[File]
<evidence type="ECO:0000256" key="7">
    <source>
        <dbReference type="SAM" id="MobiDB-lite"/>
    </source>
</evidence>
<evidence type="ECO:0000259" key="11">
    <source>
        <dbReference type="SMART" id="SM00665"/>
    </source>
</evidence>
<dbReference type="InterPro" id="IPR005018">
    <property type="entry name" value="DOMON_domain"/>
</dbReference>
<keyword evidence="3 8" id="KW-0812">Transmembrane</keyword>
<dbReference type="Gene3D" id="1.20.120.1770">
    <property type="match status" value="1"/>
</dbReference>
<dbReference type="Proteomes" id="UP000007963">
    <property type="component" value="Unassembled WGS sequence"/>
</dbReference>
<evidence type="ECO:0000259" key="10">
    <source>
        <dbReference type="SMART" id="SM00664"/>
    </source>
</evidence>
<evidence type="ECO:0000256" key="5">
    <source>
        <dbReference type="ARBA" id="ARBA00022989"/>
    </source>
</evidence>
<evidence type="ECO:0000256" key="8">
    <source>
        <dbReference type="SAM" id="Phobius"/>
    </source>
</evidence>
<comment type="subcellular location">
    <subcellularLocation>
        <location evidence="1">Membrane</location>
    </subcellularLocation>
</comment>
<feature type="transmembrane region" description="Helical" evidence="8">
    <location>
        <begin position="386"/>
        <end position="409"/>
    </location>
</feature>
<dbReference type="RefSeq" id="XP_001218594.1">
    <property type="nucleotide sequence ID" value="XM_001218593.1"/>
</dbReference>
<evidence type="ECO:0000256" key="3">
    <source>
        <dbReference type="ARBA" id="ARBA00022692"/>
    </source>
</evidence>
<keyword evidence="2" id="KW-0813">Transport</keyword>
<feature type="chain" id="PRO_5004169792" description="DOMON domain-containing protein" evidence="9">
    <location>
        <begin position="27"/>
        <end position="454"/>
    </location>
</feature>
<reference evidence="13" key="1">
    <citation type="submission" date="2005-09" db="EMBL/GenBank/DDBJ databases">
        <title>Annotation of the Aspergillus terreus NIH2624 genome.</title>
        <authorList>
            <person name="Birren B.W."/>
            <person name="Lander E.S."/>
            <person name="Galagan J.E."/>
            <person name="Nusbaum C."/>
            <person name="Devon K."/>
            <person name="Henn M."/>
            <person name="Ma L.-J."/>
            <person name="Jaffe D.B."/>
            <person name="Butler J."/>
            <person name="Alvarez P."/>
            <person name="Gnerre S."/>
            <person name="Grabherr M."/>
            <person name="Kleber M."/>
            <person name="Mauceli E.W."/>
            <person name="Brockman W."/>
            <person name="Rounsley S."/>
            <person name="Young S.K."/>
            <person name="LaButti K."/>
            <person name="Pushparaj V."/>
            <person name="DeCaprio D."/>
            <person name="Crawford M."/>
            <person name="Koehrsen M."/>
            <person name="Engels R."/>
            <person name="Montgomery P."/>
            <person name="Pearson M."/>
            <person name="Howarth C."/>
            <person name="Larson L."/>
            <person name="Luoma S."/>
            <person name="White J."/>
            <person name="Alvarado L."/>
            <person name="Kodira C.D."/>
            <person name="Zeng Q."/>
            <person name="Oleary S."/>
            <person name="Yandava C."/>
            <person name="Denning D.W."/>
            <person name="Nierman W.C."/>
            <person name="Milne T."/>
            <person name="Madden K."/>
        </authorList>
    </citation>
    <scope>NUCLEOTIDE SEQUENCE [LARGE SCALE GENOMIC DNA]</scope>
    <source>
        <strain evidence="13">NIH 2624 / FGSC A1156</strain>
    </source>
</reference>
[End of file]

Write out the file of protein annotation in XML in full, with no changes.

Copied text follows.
<evidence type="ECO:0000256" key="7">
    <source>
        <dbReference type="SAM" id="MobiDB-lite"/>
    </source>
</evidence>
<evidence type="ECO:0000259" key="11">
    <source>
        <dbReference type="SMART" id="SM00665"/>
    </source>
</evidence>
<dbReference type="InterPro" id="IPR005018">
    <property type="entry name" value="DOMON_domain"/>
</dbReference>
<keyword evidence="3 8" id="KW-0812">Transmembrane</keyword>
<dbReference type="Gene3D" id="1.20.120.1770">
    <property type="match status" value="1"/>
</dbReference>
<dbReference type="Proteomes" id="UP000007963">
    <property type="component" value="Unassembled WGS sequence"/>
</dbReference>
<evidence type="ECO:0000259" key="10">
    <source>
        <dbReference type="SMART" id="SM00664"/>
    </source>
</evidence>
<evidence type="ECO:0000256" key="5">
    <source>
        <dbReference type="ARBA" id="ARBA00022989"/>
    </source>
</evidence>
<evidence type="ECO:0000256" key="8">
    <source>
        <dbReference type="SAM" id="Phobius"/>
    </source>
</evidence>
<comment type="subcellular location">
    <subcellularLocation>
        <location evidence="1">Membrane</location>
    </subcellularLocation>
</comment>
<feature type="transmembrane region" description="Helical" evidence="8">
    <location>
        <begin position="386"/>
        <end position="409"/>
    </location>
</feature>
<dbReference type="RefSeq" id="XP_001218594.1">
    <property type="nucleotide sequence ID" value="XM_001218593.1"/>
</dbReference>
<evidence type="ECO:0000256" key="3">
    <source>
        <dbReference type="ARBA" id="ARBA00022692"/>
    </source>
</evidence>
<keyword evidence="2" id="KW-0813">Transport</keyword>
<feature type="chain" id="PRO_5004169792" description="DOMON domain-containing protein" evidence="9">
    <location>
        <begin position="27"/>
        <end position="454"/>
    </location>
</feature>
<reference evidence="13" key="1">
    <citation type="submission" date="2005-09" db="EMBL/GenBank/DDBJ databases">
        <title>Annotation of the Aspergillus terreus NIH2624 genome.</title>
        <authorList>
            <person name="Birren B.W."/>
            <person name="Lander E.S."/>
            <person name="Galagan J.E."/>
            <person name="Nusbaum C."/>
            <person name="Devon K."/>
            <person name="Henn M."/>
            <person name="Ma L.-J."/>
            <person name="Jaffe D.B."/>
            <person name="Butler J."/>
            <person name="Alvarez P."/>
            <person name="Gnerre S."/>
            <person name="Grabherr M."/>
            <person name="Kleber M."/>
            <person name="Mauceli E.W."/>
            <person name="Brockman W."/>
            <person name="Rounsley S."/>
            <person name="Young S.K."/>
            <person name="LaButti K."/>
            <person name="Pushparaj V."/>
            <person name="DeCaprio D."/>
            <person name="Crawford M."/>
            <person name="Koehrsen M."/>
            <person name="Engels R."/>
            <person name="Montgomery P."/>
            <person name="Pearson M."/>
            <person name="Howarth C."/>
            <person name="Larson L."/>
            <person name="Luoma S."/>
            <person name="White J."/>
            <person name="Alvarado L."/>
            <person name="Kodira C.D."/>
            <person name="Zeng Q."/>
            <person name="Oleary S."/>
            <person name="Yandava C."/>
            <person name="Denning D.W."/>
            <person name="Nierman W.C."/>
            <person name="Milne T."/>
            <person name="Madden K."/>
        </authorList>
    </citation>
    <scope>NUCLEOTIDE SEQUENCE [LARGE SCALE GENOMIC DNA]</scope>
    <source>
        <strain evidence="13">NIH 2624 / FGSC A1156</strain>
    </source>
</reference>